KARACHI: The Supreme Court (SC) observed on Thursday that the Karachi Water and Sewerage Board (KWSB) was patronising the mafia running the illegal water hydrants and selling the essential commodity to residents at higher prices than tap water.
A three-judge bench, headed by Justice Amir Hani Muslim, also called for a report from the provincial government on efforts being made to resolve the issue of artificial water shortage in Karachi.
The bench, which also comprised justices Mushir Alam and Khilji Arif Hussain, was hearing the applications against operation of illegal hydrants in the city at SC's Karachi registry. The complainants said hydrants had taken illegal connections by damaging the KWSB's lines in different areas of the city.
At the outset of proceedings, the water board's managing director, Misbahuddin Farid, presented a report on action initiated against the illegal hydrants in the city. He maintained that all the illegally set-up water hydrants had been demolished, adding that now only 13 legal hydrants were supplying water to the residents in areas with no pipeline system.
Expressing concerns over the supply of the essential commodity by commercial tankers instead of via the water board's taps, a bench member, Justice Khijli Arif Hussain, remarked, "We grew up drinking tap water but now a poor man needs to buy mineral water." He added that today, the citizens are demanding clean water and access to basic necessities as they have been deprived of these amenities.
Justice Muslim noted that the system of water supply in the city had been destroyed and now the valve-men were supplying the essential commodity to areas as per their own wishes. "The city [has been] left at the mercy of the valve-men, who have held it hostage," he further remarked.
The bench also inquired from the KWSB MD about a system of water supply through which the essential commodity could be supplied to the city impartially. It expressed displeasure over failure of the relevant authorities to install the water meters and remarked that had such meters been installed, the problem of unfair supply would have been resolved by up to 80%. Farid informed that only 20 meters had been installed, while the other 121 could not be installed due to lack of funds.
The bench members noted that water shortage in the city was taking place due to mismanagement on part of the water board. They observed that the water board itself was patronising the tankers mafia, adding that the engineers and other staff members were also getting their share from it.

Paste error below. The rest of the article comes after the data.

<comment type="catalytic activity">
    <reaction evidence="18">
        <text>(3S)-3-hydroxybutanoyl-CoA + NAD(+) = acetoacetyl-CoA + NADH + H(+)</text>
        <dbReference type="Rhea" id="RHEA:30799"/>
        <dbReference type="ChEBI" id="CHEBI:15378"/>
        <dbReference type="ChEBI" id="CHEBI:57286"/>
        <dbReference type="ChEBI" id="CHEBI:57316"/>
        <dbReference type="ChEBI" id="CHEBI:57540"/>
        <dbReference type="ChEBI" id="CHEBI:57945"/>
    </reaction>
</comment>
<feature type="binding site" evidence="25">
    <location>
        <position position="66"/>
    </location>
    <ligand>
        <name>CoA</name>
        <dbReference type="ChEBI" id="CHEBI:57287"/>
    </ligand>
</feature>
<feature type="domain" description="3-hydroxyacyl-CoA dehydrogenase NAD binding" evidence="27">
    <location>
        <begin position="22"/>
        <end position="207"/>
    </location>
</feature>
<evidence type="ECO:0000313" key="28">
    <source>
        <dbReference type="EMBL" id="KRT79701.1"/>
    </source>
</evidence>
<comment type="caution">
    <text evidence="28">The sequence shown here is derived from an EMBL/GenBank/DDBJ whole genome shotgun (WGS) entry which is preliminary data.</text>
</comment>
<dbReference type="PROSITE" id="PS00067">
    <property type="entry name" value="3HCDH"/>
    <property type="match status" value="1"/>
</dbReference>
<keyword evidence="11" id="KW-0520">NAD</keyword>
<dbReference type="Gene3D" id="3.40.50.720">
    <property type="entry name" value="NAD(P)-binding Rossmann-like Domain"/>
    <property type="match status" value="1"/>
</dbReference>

Farid replied that the city was receiving 550 million gallons of water on a daily basis, which was lesser than its requirements. Justice Muslim told the water utility's chief that it meant every resident should get 18 gallons of water every day.
Expressing serious concerns over the capability of the board's management to run its affairs, the judge asked the MD to outsource the system of water supply if they found it difficult to run it.
The judges also inquired about the number of water tankers in the city. Farid informed that 10,000 private tankers were supplying water in the city. Confronting the officer, the bench members questioned how 13 water hydrants could supply water to 10,000 tankers. There must be more hydrants still operating in city, they added.
The bench warned that it will get the MD's report verified through physical inspections by the district and sessions judges and that action will be taken if the report was found contrary to the factual position.
Farid claimed that the situation of water supply in the city had improved following removal of illegal water hydrants.
Justice Muslim remarked that the action had brought change to this extent that a water tanker, which was earlier sold at Rs1,000 was now being sold at Rs2,500.
The apex court asked the KWSB MD to submit complete details of pending cases in courts related to water hydrants. It also sought record of the statements given by the KWSB officials in the courts.
The bench further directed the provincial finance department authorities to resolve the issue of payment of outstanding dues to the contractors, who had supplied water to the camps set-up in Karachi for the people displaced by floods in 2010.
Farid was directed to hold consultation with the provincial government and present a report in one week. Meanwhile, the provincial law officer was asked to file a report on behalf of the provincial government on steps being taken to resolve the issue of water scarcity in Karachi.
Published in The Express Tribune, August 26th, 2016.